When you are in the market for a new car, you should look for the best car loan interest rates in your area — these will affect how much you ultimately pay for your car. The higher the interest rate, the more you will pay in interest over the life of the loan.
Much of what determines car interest loan rate depends on factors that you don’t have any control over. Once you understand how the loan rates work, you will have a better understanding of what kind of rate you can expect to be offered, and why.
1. How Does the Prime Rate Affect Car Loan Interest Rates?
The prime interest rate is one of the main tools that banks use to determine the interest rates they offer to customers for car loans and other products. The prime interest rate, published by the Wall Street Journal, is determined by the interest rates offered by the ten largest banks in the United States.
The rate changes after seven banks on the list change their interest rates. The prime interest rate is one of the biggest factors for determining the best rate that banks offer to customers.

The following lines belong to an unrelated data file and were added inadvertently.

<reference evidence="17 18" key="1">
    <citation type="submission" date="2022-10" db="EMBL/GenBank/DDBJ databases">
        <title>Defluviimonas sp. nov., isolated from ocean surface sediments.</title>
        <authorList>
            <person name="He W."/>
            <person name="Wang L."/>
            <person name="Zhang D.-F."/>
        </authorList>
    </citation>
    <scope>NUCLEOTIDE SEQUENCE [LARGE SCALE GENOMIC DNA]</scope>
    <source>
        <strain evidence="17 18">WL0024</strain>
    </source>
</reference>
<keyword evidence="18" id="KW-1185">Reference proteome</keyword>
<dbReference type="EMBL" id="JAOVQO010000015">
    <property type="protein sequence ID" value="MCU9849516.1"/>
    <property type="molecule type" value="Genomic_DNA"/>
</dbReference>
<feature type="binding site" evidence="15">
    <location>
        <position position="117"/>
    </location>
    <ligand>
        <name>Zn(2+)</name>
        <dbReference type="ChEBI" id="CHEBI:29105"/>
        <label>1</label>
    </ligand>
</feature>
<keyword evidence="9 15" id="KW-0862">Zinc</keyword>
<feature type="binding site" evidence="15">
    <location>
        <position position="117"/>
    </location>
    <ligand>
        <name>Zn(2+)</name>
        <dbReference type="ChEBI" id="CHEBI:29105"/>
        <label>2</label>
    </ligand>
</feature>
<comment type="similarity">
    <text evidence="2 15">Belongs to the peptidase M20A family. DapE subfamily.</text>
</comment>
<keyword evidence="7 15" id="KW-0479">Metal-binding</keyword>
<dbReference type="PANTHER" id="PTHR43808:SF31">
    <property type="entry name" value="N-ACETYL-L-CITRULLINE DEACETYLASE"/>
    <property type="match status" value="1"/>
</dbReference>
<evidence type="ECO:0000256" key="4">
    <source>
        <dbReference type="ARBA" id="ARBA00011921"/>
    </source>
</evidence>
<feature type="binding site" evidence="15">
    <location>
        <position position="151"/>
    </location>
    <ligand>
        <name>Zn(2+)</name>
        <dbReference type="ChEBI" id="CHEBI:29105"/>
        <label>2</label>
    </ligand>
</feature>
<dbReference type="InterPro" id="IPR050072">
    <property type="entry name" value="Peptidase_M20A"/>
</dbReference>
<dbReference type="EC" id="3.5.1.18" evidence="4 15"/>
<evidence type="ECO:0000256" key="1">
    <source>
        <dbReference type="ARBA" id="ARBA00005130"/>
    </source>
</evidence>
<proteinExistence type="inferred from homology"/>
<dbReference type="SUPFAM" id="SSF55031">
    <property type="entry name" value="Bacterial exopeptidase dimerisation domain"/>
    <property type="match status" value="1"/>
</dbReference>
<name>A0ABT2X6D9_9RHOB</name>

2. How Do Market Conditions Affect Car Loan Interest Rates?
The economy also affects auto loan rates. When the economy is struggling, interest rates are lower. One reason for this is that the prime interest rate is influenced by the federal funds rate set by the Federal Reserve. When the economy is not doing well, the federal funds rate is lowered to help the economy recover. The rate goes up if the Fed is trying to prevent inflation.
Additionally, dealers might offer 0 percent financing when the economy is bad to encourage people to buy new cars instead of used cars. The interest rates do affect how much people can afford to spend on a car. The auto industry tries to offset this by offering better financing rates than you can find through your local bank.
3. What Other Factors Will Affect My Rate?
Another factor is your credit score. In order to qualify for the best car loan interest rates, you do need to have a good credit score. Not all banks will set their interest rates on the prime rate, and you might be able to find a better interest rate at a credit union versus a bank.
Finally, the interest rates vary based on the region of the country that you live in. Some of these factors you have control over, while others you do not — but either way, it pays to be prepared.